Employers Can Improve STEM Workforce Diversity

Many employers face challenges in finding employees with STEM skills, particularly as American demographics continue to change.  The current make-up of the U.S. STEM workforce is primarily more white and Asian, with a significantly lower representation of other ethnic groups and females.  As an employer, have you thought about how these changing demographics will impact the diversity of employees in your STEM jobs?  It’s important to consider the significance of the STEM issue and how your organization is planning to ensure you have the qualified STEM talent for your STEM jobs.

There are several steps employers can take to improve STEM workforce diversity.  Start with an internal self-audit:

  • First, determine the jobs in your company that are considered STEM jobs.
  • Compare your internal demographic trends in your STEM jobs to the U.S. STEM workforce.  How does your own STEM workforce compare to the STEM demographics of the nation, and how will you address the gaps?
  • What is your company currently doing to increase diversity in your STEM workforce?
  • Does your current Diversity Strategic Plan address STEM as part of diversity? Why or why not? Which aspects of your plan will you prioritize and set specific goals related to STEM?
  • Do the diversity metrics for your STEM jobs quantify and qualify success so you can adequately assess outcomes and determine where improvements can be made, in both your recruiting and retention programs?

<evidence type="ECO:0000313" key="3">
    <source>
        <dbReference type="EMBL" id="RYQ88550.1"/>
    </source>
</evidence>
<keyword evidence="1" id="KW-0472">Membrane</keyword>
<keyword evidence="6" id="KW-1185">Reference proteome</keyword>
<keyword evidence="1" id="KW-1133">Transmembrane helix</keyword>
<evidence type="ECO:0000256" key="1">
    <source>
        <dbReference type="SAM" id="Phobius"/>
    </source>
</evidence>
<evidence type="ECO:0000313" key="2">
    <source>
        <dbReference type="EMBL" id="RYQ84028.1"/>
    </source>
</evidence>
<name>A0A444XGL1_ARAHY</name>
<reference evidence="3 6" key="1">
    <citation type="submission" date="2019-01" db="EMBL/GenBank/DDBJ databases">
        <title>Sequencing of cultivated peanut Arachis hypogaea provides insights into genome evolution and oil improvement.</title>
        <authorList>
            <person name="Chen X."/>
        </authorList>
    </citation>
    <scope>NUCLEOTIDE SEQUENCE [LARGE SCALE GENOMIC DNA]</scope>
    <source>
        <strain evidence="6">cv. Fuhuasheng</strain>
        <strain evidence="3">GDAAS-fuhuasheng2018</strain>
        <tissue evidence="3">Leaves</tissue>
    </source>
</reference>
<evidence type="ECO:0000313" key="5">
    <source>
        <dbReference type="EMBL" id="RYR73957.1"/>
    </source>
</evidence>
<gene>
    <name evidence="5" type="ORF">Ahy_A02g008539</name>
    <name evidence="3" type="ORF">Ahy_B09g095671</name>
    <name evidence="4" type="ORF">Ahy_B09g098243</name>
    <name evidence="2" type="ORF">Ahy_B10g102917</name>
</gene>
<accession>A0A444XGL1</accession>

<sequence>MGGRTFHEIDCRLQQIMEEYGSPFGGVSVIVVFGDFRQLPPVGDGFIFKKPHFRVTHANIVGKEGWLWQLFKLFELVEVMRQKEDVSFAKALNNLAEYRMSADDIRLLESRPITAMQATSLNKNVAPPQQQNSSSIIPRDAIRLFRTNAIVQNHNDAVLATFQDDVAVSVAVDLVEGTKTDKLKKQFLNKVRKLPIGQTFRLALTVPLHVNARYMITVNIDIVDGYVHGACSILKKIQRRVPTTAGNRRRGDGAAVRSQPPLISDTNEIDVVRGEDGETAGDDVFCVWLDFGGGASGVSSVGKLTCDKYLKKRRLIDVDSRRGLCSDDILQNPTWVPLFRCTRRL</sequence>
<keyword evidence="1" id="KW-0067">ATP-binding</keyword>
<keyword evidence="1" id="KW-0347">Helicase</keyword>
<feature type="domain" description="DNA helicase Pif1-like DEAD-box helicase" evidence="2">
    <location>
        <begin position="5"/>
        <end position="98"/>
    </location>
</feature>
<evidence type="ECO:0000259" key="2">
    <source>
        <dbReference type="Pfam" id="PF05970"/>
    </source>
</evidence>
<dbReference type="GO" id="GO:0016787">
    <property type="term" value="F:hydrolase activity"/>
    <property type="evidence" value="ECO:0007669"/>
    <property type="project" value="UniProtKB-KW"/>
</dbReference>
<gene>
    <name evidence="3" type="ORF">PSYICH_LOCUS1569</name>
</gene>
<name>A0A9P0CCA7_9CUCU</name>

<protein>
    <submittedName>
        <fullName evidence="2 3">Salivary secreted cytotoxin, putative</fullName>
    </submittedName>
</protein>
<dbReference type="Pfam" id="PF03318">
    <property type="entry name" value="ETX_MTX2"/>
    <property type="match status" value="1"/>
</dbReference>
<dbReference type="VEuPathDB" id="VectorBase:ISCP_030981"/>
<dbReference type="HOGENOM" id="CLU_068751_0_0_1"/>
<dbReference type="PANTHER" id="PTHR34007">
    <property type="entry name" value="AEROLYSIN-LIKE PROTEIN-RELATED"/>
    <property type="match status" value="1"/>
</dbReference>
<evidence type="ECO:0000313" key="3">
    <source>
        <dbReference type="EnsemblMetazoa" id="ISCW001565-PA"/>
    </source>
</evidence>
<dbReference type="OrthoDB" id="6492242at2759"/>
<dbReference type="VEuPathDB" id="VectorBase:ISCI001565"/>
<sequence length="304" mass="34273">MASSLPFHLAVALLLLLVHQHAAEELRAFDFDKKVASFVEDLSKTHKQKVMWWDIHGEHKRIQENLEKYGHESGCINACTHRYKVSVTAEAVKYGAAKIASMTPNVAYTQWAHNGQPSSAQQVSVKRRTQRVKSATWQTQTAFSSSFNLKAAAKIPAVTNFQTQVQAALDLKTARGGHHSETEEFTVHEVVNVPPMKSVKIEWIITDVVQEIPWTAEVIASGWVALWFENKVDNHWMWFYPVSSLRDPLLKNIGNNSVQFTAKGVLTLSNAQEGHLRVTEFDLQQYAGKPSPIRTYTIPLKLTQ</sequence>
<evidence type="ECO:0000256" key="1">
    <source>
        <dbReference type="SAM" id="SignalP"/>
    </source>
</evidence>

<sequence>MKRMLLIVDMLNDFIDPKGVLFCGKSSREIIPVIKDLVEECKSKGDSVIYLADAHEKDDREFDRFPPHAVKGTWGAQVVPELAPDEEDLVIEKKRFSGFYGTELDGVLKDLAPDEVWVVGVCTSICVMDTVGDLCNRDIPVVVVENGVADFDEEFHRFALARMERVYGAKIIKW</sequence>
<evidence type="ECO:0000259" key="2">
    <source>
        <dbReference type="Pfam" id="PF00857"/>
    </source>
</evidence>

• Are your recruiting policies and practices aligned with your STEM diversity goals? Are these efforts coordinated across the organization?
  • Have you researched STEM programs to guide your diversity recruitment outreach efforts?
  • Have you determined how to build STEM partner capacity with educational institutions, community organizations, and STEM-specific workforce programs to increase the organization’s effectiveness in reaching its STEM recruitment and retention goals?  Are you leveraging local resources in your outreach efforts?
  • Does your organization offer internships for your STEM jobs?  What links are you establishing from your outreach programs to STEM internships, or from scholarship programs to employment outcomes?
  • Are you the employer of choice among STEM qualified job seekers and STEM professionals?  Why or why not?
  • Are your pay rates competitive for attracting and retaining STEM talent?
  • Is the hiring process and hiring cycle time competitive, or is it slow and cumbersome, turning off STEM job seekers?
  • Have you established specific goals for improving the representation of females and minorities in your STEM applicant pools?

It’s a good idea to begin to take action in incremental steps:  short-term (1-12 months), mid-term (1-3 years), and long-term (4+ years).  Executive and senior leaders engaged in guiding the program can result in long-lasting changes and sustained efforts that will be needed to reach your STEM diversity goals.  Depending on the results of your self-audit, you might wish to establish a focused STEM Diversity or Advisory Council to help raise awareness and enhance diversity and inclusion in your STEM jobs.  Some of the members should have expertise in recruitment, diversity management, and STEM training.  Engaging underrepresented groups in the effort is also highly recommended.

There is no doubt that the business case for including STEM as part of  your diversity planning efforts is a valuable component in improving your STEM pipeline and overall workforce diversity.

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Jolene Jeffries

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